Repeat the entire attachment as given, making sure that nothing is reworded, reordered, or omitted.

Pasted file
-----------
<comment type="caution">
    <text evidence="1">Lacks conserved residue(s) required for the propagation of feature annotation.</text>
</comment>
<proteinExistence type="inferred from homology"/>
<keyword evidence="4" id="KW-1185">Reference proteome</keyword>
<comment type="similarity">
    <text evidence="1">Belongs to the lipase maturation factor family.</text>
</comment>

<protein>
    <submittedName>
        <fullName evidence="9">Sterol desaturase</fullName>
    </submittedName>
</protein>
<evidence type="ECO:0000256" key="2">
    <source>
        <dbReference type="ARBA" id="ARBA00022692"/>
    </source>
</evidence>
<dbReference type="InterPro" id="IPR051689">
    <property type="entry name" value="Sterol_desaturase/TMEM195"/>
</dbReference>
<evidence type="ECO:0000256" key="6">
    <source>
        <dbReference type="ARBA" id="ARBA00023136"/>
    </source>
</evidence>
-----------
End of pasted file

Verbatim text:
<comment type="caution">
    <text evidence="1">Lacks conserved residue(s) required for the propagation of feature annotation.</text>
</comment>
<proteinExistence type="inferred from homology"/>
<keyword evidence="4" id="KW-1185">Reference proteome</keyword>
<comment type="similarity">
    <text evidence="1">Belongs to the lipase maturation factor family.</text>
</comment>

<protein>
    <submittedName>
        <fullName evidence="9">Sterol desaturase</fullName>
    </submittedName>
</protein>
<evidence type="ECO:0000256" key="2">
    <source>
        <dbReference type="ARBA" id="ARBA00022692"/>
    </source>
</evidence>
<dbReference type="InterPro" id="IPR051689">
    <property type="entry name" value="Sterol_desaturase/TMEM195"/>
</dbReference>
<evidence type="ECO:0000256" key="6">
    <source>
        <dbReference type="ARBA" id="ARBA00023136"/>
    </source>
</evidence>